In an extremely competitive and ever-changing travel industry, destination marketers know the importance of developing their brand in a way that resonates with its target audience.
Gold Coast Tourism is no exception and recognized the need to update their brand after seeing a fundamental shift in their audience. Since the launch of its “Gold Coast, Famous for fun” campaign in 2010, the destination has significantly evolved. Their consumer insights have revealed that the traditional beach holiday is losing its appeal for emerging target markets who want a richer experience of local life beyond the typical tourist-focused products.
How are they addressing this need to rebrand?
Jan Hutton, Chief Marketing Officer of Gold Coast Tourism, describes how her team and her industry stakeholders uncovered and articulated their Place DNA®, and why understanding the Gold Coast’s true character is important in helping travellers experience the best it has to offer.
Destination Think: You recently went through a process to uncover your Place DNA® that included a workshop with your stakeholders. Can you describe that? Who from your team and/or your industry participated in the workshop?
Jan Hutton: We spent some time selecting the right people to participate with us, those who would most accurately represent the breadth of our destination. We wanted contributions from all areas – from our important stakeholders like EDMP (Economic Development and Major Projects, City of Gold Coast) to the theme parks and conservationists, from hotels to aviation, from the public sector to the private, multinationals to smaller entrepreneurs and from restaurants to product owners!
The workshop curated input from all participants, prompting unusual and thoughtful feedback about our destination that helped us get to the heart of who we really are (and aren’t). We wrestled through some topics amid great debate, while on others, we had immediate consensus. Both were invaluable for a robust, honest depiction of our destination’s DNA.
Did anything surprise you about the process? Was this different to branding processes you’ve been through in the past?
The Place DNA® process that Destination Think led was fundamentally different to every other brand-defining methodology I’ve been a part of in workshops around the world. It was clear that the approach is based on years of understanding the unique space of destinations, and truly excavates the DNA of a region in a fresh, relevant and revealing manner. In reality, all DMOs have a very defined set of practical tourism objectives. This process was different in that it managed to take a snapshot of where we are today, while also holding our hand into the aspirations of our evolving destination.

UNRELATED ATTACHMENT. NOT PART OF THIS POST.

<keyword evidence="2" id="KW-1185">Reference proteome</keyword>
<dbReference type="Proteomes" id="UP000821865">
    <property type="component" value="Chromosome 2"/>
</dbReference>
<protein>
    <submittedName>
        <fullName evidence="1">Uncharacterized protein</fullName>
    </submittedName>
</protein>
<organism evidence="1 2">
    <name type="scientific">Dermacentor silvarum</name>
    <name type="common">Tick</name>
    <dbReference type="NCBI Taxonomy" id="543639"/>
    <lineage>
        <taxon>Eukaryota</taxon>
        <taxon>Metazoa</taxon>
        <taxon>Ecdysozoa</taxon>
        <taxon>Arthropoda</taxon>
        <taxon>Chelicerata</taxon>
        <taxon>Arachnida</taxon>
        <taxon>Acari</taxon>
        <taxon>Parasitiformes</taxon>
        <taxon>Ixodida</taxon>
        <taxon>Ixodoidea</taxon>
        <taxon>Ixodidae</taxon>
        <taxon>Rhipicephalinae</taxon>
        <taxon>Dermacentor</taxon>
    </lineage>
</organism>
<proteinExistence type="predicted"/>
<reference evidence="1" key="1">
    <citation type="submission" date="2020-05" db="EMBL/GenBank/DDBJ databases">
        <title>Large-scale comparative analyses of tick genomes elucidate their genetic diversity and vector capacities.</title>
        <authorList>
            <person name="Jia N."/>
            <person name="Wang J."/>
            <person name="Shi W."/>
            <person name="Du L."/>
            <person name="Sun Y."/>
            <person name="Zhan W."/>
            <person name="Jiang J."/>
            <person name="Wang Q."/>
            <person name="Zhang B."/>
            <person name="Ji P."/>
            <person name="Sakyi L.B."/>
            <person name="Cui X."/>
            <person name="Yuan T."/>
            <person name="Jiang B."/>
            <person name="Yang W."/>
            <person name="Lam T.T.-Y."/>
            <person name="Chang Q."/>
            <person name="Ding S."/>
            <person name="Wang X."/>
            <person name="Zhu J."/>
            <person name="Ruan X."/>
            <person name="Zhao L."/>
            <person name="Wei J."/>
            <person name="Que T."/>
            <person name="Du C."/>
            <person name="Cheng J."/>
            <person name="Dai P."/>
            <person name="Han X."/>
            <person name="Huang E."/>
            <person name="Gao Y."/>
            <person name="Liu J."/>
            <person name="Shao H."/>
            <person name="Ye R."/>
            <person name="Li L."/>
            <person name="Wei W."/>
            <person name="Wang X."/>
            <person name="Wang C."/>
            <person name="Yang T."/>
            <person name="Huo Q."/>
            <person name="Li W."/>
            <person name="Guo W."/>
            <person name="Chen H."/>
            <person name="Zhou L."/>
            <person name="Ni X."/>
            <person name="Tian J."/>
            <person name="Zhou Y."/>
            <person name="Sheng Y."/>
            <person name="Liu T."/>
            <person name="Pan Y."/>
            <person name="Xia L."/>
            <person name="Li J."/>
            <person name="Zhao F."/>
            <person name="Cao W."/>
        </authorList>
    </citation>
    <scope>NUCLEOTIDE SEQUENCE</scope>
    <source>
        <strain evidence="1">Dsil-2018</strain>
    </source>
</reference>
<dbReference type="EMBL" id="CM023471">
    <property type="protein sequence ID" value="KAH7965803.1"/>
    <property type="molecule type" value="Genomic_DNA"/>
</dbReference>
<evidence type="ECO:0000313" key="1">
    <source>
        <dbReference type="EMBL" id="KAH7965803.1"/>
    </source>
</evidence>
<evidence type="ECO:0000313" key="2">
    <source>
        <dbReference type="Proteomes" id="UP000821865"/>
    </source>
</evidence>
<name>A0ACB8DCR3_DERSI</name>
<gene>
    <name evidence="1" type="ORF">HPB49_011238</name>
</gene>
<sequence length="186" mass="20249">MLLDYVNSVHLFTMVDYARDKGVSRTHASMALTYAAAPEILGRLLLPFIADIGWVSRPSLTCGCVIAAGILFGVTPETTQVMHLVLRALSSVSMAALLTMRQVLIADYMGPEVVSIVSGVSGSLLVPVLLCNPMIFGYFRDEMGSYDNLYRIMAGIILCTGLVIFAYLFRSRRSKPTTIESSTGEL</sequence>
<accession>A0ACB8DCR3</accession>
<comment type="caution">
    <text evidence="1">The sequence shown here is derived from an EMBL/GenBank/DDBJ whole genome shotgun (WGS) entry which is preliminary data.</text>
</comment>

Some of the exercises used in the workshops have been adapted to destination marketing from design thinking principles. Which exercises were most valuable to you, and why?
I thought that the exercise where teams got to create, define and narrate their various fictitious themes across the “theme park” equivalent of the Gold Coast, as a means of capturing the distinctiveness of our precincts across the destination was the most valuable. Our teams plotted out the regions of the Gold Coast and listed the attributes associated with each one. We asked ourselves what attractions each region would have, why we would go there and what we would call the park. I found this extremely insightful as a way of capturing the overall experiences and even the attitude of the destination.
Overall, design thinking speaks to the very core proposition of how something works. It peels back brand as a superficial veneer and exposes a more practical reality of how the destination works, how its communities work, how the travel industry works, etc. The approach also leverages the experience economy as a tangible currency to elevate and trade off of.
How will this experience impact your destination’s strategic direction for the future?
Our world is precarious, many legacy industries are crumbling and amid this mayhem, tourism is flourishing. Tourism is a top priority for every country around the world now, as a means to grow revenue, grow job creation, grow industry, grow investment, grow trade – it is the sharp edge that can lead to so much more for a destination. This means that we now need to be agile, relevant and smarter than ever in an incredibly competitive landscape. All 180 DMOs around the world are focusing their resources to attract the global 1 billion travellers. The work we’ve done within this process gives me the confidence to know we’re well-positioned!
For DMOs, do you think that uncovering Place DNA® is an important step before beginning the design process? If so, why?
Design is nothing more than the symbolic façade of the living DNA beneath it. Without knowing what your destination is, how can it be dialled up into a visual identity that’s distinctive? The brand presents itself to the world through its emotive invitation carried in words and images, not a logo. The context around the logo (the destination brand) can cause a destination to be visible or invisible. Our brand is an important reflection of our destination’s character, so we can only craft it once we understand that character.
Are you developing your brand strategy? Destination Think has helped many destinations as a unique partner through our Place DNA® process, workshops and consultation. To learn how to identify your destination’s DNA and refine your destination’s brand, contact us today.
Featured image credit: Jan Hutton